We can’t end this piece without a look at what must surely be one of the most disgraceful acts of football Home Park has ever witnessed.
Argyle were incensed when Scunthorpe scored their second goal. They had every right to be. Argyle goalkeeper Macey had clearly been injured, and rolled the ball out of play. Only, that was the plan. Josh Morris kept the ball in and looped the ball over the stricken Macey and into the net. Despite the situation bearing a striking resemblance to Leeds’ goal against Aston Villa last week, when Leeds manager Marcelo Bielsa allowed Villa to score an uncontested goal directly afterwards, Scunthorpe refused to do the same.
Recently, Scunthorpe released a statement trying to explain this shameful conduct. In it, they first stated that manager Andy Dawson was disadvantaged by “not seeing exactly what happened” which is clearly ridiculous – if the manager has spent the season missing goals no wonder Scunthorpe were relegated. Dawson also said he fell victim to “not knowing the full circumstances with the goalkeeper [Macey]”. This is either another incredible act of ignorance – Macey signalled four times that he was injured and hardly rolled the ball out to the sideline for no reason – or simply a lie.
Dawson mentioned in the statement that he apologised to Argyle caretaker manager Kevin Nancekivell after the game, which seems very odd considering at the time he “didn’t see exactly what went on” and “didn’t know the full circumstances” with Macey. Why the sudden need to apologise when it turned out Scunthorpe lost the game anyway?
Perhaps the biggest farce in the statement, however, was the reference to all of this being in the “heat of the moment”. If we are being incredibly kind to Scunthorpe, we could argue that they believed Macey was not injured and simply wasting time, and in that sense perhaps Morris was justified in refusing to let the ball go out of play. Even in that unlikely circumstance, why on earth did Scunthorpe claim they still didn’t know what was happening with Macey when he had to be carried off the field? It took many minutes for play to finally restart, so why in that time did nobody of a Scunthorpe persuasion think they ought to be dealing with the situation differently? Why has it only taken until now? The truth is, this was hardly a “heat of the moment” incident. It was a calculated decision to deliberately play in an unsportsmanlike manner.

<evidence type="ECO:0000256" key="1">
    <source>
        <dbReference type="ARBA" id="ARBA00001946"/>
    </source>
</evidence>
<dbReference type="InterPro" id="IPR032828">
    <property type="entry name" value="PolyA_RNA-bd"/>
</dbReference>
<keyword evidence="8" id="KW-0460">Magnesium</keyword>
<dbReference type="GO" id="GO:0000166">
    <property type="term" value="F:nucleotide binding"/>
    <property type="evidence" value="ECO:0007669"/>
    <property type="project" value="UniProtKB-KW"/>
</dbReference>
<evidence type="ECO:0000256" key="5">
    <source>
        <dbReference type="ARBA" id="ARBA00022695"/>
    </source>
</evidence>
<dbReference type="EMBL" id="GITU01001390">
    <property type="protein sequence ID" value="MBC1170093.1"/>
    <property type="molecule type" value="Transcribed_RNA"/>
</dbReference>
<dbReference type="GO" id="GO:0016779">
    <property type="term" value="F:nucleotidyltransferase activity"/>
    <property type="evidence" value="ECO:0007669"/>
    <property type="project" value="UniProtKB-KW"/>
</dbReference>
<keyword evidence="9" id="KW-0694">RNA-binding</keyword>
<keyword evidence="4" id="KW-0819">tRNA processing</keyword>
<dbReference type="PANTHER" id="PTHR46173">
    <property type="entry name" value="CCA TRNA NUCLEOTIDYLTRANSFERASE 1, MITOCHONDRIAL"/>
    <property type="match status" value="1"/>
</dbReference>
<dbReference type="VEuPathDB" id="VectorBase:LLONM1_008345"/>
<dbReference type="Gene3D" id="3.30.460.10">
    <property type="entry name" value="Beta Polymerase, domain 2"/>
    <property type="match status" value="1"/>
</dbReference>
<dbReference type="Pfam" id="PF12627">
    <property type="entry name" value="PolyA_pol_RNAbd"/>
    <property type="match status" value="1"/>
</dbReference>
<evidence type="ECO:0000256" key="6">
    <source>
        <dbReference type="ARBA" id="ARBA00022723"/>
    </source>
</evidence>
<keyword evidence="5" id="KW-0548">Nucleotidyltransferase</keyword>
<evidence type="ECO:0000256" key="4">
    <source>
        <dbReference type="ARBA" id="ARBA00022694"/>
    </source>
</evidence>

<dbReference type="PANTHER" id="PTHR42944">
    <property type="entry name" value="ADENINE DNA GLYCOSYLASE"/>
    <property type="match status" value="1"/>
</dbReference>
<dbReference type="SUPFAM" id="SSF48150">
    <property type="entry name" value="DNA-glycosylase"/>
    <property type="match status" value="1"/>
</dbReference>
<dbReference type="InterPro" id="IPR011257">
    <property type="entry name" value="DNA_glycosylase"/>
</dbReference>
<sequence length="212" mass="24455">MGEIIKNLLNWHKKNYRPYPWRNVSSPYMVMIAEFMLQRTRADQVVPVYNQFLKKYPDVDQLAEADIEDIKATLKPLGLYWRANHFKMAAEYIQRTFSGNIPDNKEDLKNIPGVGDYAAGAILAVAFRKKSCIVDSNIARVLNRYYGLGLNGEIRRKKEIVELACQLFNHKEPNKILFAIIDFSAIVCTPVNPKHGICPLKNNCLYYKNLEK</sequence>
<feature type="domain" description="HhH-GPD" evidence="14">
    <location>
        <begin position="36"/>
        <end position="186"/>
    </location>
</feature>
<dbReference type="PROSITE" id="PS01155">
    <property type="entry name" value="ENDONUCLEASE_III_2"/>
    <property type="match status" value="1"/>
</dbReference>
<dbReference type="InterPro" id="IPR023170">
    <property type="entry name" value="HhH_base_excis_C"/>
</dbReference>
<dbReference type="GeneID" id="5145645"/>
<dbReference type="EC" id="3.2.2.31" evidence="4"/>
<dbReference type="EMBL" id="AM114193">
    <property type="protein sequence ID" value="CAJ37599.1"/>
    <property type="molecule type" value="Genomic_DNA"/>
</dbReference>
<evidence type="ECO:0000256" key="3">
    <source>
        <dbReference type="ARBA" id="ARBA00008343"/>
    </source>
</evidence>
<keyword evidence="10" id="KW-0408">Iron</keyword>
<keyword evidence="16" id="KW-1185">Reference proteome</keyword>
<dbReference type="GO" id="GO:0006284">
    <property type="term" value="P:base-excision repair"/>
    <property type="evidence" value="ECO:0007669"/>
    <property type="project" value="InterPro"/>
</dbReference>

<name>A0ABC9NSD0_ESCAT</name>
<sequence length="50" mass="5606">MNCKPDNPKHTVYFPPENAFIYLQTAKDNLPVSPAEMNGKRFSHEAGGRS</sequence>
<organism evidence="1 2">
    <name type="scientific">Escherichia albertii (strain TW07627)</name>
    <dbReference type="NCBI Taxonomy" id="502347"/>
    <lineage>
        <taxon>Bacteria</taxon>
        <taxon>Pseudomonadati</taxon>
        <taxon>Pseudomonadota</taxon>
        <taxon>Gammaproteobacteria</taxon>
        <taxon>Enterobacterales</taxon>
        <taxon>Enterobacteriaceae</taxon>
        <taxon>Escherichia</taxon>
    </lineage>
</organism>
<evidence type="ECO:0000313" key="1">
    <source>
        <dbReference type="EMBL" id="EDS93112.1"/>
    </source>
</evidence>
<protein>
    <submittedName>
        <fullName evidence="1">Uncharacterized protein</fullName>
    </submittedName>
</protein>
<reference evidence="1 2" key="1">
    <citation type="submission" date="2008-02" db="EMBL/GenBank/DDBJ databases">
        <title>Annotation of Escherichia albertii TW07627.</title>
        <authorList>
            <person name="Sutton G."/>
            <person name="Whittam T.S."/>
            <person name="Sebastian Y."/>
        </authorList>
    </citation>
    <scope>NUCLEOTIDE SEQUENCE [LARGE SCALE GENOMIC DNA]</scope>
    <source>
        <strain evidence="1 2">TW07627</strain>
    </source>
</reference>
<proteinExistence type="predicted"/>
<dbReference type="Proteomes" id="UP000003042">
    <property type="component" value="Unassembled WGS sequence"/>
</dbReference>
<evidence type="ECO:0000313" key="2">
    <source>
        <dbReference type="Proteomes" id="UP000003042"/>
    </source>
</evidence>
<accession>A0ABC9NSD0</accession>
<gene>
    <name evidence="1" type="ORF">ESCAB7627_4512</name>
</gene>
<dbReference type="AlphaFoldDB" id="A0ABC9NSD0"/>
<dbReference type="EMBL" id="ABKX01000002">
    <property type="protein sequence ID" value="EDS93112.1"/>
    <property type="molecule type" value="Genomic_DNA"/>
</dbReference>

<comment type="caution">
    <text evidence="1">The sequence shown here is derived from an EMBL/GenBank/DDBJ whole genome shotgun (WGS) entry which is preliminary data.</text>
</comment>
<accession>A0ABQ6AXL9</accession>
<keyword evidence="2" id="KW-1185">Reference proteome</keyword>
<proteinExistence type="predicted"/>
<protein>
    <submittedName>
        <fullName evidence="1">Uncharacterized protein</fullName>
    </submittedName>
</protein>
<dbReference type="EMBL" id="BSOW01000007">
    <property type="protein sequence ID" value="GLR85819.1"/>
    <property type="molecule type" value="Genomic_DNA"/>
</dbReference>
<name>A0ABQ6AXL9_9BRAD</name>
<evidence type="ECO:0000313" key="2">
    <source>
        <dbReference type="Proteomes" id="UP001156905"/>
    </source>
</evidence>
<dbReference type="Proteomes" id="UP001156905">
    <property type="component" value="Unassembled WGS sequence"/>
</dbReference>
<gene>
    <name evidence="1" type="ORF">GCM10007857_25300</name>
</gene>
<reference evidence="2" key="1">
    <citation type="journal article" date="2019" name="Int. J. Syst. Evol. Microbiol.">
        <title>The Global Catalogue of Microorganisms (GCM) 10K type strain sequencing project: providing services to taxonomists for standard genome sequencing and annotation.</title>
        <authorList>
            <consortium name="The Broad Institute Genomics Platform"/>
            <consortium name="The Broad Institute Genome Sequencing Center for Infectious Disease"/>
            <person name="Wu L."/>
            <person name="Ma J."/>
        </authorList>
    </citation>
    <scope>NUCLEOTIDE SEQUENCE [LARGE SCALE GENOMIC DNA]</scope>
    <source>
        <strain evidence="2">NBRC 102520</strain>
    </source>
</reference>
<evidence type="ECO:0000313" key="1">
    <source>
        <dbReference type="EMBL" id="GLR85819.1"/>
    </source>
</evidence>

Ultimately, this statement has all the hallmarks of a team and manager caught playing in an unfair way – or cheating, to be direct about it – and trying to save face. Macey is not to blame for the goal. The referee is not to blame for the goal. Blame lies entirely with Josh Morris and Scunthorpe United. None of the excuses in their statement justify their actions.
Thank goodness it wasn’t as a result of that goal that Argyle went down.
So, there we have it. After six years trying to escape the EFL’s basement division, Argyle are back there again after just two. League One was a rollercoaster ride, with the Greens starting both seasons terribly, and nearly recovering to achieve an unthinkable promotion in one of them.
Unfortunately, Argyle hadn’t done enough to turn their 2018/19 campaign around before this remarkable encounter at Home Park. But the Pilgrims are in a much better position than when they were last relegated to League Two, and will be back. And games with Scunthorpe next season may well have an added edge.